The Colorado Avalanche: News from around the NHL - August 19th, 2013

Thearon W. Henderson

The NHL will not bring in human growth hormone tests this season.

The NHL is at least a season away from implementing a drug-testing program to detect human growth hormone, deputy commissioner Bill Daly said in an email Wednesday.

“Our Performance Enhancing Substances Program Committee (PESPC) has discussed on multiple occasions over the summer the process for development and implementation of an HGH testing program,” Daly said.

“Part of our initial action plan is to educate our Players about the issue and about our agreed-upon intention to develop and implement a reliable testing plan. I expect that education portion of the process to take place during Training Camp and over the first several months of the season. Development and actual implementation of a testing program will take a little more time. While I can’t give you an exact timetable, I think it is safe to assume no testing program with disciplinary consequences will be in place prior to the 2014/15 season at the earliest.”

Some college players have been released.

Two American college hockey players have been released by their team following a race-fuelled fight earlier this month.

Preston Hodge, 21, and Matt White, 25, were let go by the University of Nebraska-Omaha Mavericks on Friday. Another Mavericks player, 23-year-old Alex Simonson, has been "suspended pending further investigation by the athletic department."

The death of the 16 year old junior player has some investigating the health testing done on individuals.

In the hockey world, Jordan’s death has focused renewed attention on the extent of screening that should be mandatory for young athletes – a debate that eludes simple answers or recommendations for broader testing.

Basic diagnostic tests such as electrocardiograms (EKG) aren’t conducted as a matter of course for junior players.

In the QMJHL, as in other leagues across the country, it’s up to individual teams to decide how far they want to go in their screening. Typically, a player is examined first by his family physician – most major-junior league rookies are minors and must receive their parents’ consent – who completes the medical history questionnaire.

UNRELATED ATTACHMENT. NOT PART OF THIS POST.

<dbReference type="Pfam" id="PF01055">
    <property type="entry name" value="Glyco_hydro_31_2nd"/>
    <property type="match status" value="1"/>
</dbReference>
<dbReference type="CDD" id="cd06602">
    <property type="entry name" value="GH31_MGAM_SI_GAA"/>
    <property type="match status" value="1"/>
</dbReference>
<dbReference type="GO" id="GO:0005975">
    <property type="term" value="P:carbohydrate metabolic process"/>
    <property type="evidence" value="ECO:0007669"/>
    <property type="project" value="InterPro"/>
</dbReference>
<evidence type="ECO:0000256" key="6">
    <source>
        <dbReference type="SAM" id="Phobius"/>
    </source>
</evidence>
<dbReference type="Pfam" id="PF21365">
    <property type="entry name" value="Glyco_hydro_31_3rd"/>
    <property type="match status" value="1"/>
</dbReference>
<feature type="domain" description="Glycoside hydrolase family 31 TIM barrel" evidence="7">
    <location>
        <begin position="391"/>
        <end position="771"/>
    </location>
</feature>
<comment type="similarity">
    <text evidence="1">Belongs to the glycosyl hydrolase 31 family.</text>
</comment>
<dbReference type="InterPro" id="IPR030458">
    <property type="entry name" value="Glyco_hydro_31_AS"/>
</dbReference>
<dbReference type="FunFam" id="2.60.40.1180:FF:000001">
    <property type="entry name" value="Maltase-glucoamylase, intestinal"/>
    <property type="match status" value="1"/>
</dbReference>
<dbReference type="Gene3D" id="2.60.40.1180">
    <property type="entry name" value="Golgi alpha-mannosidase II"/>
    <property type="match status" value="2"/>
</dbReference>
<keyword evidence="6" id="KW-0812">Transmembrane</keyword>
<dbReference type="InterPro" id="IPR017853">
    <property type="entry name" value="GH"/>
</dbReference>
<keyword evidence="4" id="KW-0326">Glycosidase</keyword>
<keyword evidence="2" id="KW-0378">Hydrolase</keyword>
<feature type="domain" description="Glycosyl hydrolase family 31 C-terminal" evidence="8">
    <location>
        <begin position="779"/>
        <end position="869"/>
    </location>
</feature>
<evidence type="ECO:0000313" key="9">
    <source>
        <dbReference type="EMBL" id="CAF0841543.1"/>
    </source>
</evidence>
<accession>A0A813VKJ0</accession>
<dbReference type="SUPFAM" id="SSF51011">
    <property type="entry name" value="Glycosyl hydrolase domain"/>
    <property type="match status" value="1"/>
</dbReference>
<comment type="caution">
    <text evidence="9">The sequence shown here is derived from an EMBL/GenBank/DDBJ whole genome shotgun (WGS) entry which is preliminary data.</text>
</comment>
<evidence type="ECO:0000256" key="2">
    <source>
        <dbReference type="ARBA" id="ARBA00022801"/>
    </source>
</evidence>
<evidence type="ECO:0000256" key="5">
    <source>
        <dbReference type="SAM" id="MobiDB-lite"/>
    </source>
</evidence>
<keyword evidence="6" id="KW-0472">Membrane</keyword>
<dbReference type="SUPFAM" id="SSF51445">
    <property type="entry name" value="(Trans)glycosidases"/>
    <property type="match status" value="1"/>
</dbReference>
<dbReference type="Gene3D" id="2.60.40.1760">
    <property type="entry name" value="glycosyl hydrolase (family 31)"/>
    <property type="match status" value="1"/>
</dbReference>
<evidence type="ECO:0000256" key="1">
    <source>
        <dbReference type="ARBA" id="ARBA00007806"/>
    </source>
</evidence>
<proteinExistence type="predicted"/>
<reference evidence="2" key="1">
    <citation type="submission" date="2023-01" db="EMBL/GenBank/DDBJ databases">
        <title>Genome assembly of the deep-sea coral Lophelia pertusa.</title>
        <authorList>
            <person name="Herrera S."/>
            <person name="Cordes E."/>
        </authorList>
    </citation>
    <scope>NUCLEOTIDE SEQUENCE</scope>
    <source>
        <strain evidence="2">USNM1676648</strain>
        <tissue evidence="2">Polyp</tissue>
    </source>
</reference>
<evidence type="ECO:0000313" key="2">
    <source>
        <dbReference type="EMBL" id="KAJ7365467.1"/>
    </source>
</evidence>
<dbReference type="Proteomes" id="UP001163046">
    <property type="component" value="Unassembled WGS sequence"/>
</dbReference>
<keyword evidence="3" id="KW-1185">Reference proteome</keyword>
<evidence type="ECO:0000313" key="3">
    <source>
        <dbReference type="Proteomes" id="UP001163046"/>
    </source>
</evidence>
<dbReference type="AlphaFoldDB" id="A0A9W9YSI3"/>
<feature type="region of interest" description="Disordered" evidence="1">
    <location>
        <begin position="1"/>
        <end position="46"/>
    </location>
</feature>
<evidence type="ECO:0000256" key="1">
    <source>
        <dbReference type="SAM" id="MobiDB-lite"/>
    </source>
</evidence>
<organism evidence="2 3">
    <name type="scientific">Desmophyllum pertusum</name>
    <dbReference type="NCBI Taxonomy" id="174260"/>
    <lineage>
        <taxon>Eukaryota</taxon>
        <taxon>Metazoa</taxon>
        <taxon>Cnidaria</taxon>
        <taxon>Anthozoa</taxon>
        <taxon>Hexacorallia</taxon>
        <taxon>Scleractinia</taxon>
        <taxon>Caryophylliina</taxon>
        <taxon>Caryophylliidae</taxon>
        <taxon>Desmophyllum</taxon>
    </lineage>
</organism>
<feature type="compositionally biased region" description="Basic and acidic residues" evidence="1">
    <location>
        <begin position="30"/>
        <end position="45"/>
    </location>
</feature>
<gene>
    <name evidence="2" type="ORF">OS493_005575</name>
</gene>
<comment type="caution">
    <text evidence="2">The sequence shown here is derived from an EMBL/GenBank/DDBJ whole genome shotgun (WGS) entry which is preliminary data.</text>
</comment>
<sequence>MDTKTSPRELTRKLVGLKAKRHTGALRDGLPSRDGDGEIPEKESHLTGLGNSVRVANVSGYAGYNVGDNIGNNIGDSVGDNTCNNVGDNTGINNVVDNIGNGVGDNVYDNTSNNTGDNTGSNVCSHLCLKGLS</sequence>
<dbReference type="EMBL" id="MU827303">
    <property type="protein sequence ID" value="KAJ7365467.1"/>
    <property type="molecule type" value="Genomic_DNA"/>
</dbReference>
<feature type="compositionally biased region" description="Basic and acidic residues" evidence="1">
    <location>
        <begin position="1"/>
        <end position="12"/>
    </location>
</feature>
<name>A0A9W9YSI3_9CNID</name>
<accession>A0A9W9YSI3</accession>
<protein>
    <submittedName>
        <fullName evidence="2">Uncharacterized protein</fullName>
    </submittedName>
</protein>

X
Log In Sign Up

forgot?
Log In Sign Up

Please choose a new SB Nation username and password

As part of the new SB Nation launch, prior users will need to choose a permanent username, along with a new password.

Your username will be used to login to SB Nation going forward.

I already have a Vox Media account!

Verify Vox Media account

Please login to your Vox Media account. This account will be linked to your previously existing Eater account.

Please choose a new SB Nation username and password

As part of the new SB Nation launch, prior MT authors will need to choose a new username and password.

Your username will be used to login to SB Nation going forward.

Forgot password?

We'll email you a reset link.

If you signed up using a 3rd party account like Facebook or Twitter, please login with it instead.

Forgot password?

Try another email?

Almost done,

By becoming a registered user, you are also agreeing to our Terms and confirming that you have read our Privacy Policy.

Join Mile High Hockey

You must be a member of Mile High Hockey to participate.

We have our own Community Guidelines at Mile High Hockey. You should read them.

Join Mile High Hockey

You must be a member of Mile High Hockey to participate.

We have our own Community Guidelines at Mile High Hockey. You should read them.

Spinner.vc97ec6e

Authenticating

Great!

Choose an available username to complete sign up.

In order to provide our users with a better overall experience, we ask for more information from Facebook when using it to login so that we can learn more about our audience and provide you with the best possible experience. We do not store specific user data and the sharing of it is not required to login with Facebook.

tracking_pixel_9355_tracker